While less common that the femoral veins, central line associated thrombosis of the brachial, subclavian and jugular veins are sometimes encountered. The principles of identifying the vein, compressibility, phasicity and direct visualization of thrombus can be applied to these veins as well.

Ultrasound guided Vascular Access

Ultrasound can be used to guide both arterial and venous cannulation.
Traditional approaches depend on anatomical landmarks to guide safe and successful cannulation. Therefore, in this approach successful cannulation depends on a knowledge of surface anatomy, an expectation that the anatomy will be normal and personal experience. However, the fact that patient anatomy does not always follow the rules and even if it does, the possibility of a thrombosis in the vein make needle malposition with its attendant complications a real possibility. The incidence of complications depends on patient factors such as short neck, obesity, scarring, cachexia and coagulopathy, operator experience, number of attempts and urgency of insertion.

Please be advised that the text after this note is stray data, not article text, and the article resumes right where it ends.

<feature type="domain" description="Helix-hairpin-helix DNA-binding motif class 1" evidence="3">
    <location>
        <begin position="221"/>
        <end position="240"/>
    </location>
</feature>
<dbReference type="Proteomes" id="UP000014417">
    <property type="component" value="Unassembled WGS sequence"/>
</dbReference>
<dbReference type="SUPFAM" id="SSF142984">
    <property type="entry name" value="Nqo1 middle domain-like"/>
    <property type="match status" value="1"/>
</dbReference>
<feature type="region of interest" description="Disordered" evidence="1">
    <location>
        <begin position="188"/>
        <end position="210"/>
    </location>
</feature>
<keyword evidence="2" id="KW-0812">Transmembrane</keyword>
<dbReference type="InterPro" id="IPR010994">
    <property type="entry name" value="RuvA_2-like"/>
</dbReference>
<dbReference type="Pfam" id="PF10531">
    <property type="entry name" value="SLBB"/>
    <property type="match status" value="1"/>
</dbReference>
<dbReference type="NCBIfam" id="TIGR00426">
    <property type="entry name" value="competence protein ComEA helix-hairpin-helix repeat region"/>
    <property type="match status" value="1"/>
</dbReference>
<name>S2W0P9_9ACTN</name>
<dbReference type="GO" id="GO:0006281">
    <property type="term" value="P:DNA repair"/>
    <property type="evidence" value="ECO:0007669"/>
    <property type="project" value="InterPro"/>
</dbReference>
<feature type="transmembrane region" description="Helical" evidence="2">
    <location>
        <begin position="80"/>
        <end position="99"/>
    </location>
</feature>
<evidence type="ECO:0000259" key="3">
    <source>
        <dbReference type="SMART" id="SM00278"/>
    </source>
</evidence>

The fundamental concept behind ultrasound guidance is that if the anatomy and patency of the vein can be visualized, the success of cannulation increases and complications related to multiple needle passes or aberrant anatomy can be avoided.
There is mounting evidence that using ultrasound guidance for venous cannulation reduces arterial puncture rates, counter-intuitively reduces time to cannulation and bridges the complication rate gap between inexperienced and experienced operators.
While ultrasound guidance is used most commonly for Internal Jugular and Femoral venous cannulation, it can be used for Subclavian veins as well. Most evidence exists only for Internal Jugular venous cannulation.

Techniques of ultrasound
There are different ways in which ultrasound can be used to guide vascular access

Landmark method
Doppler guided
2D or B-mode
X marks the spot
Real time
2 hand technique
3 hand technique

Landmark method
This is similar to unguided access, except that an ultrasound is done prior to the procedure to ensure that the vein is patent and the anatomy normal. No marking of the vein is done

Doppler guided
In this method, a Doppler probe (not a visual ultrasound) is placed over the area of interest and the artery and vein are identified by the pattern of audio output from the Doppler machine. There is no visual correlation. This is less effective than 2D in preventing arterial punctures and takes longer to localize the vein.

2D or B-mode
X marks the spot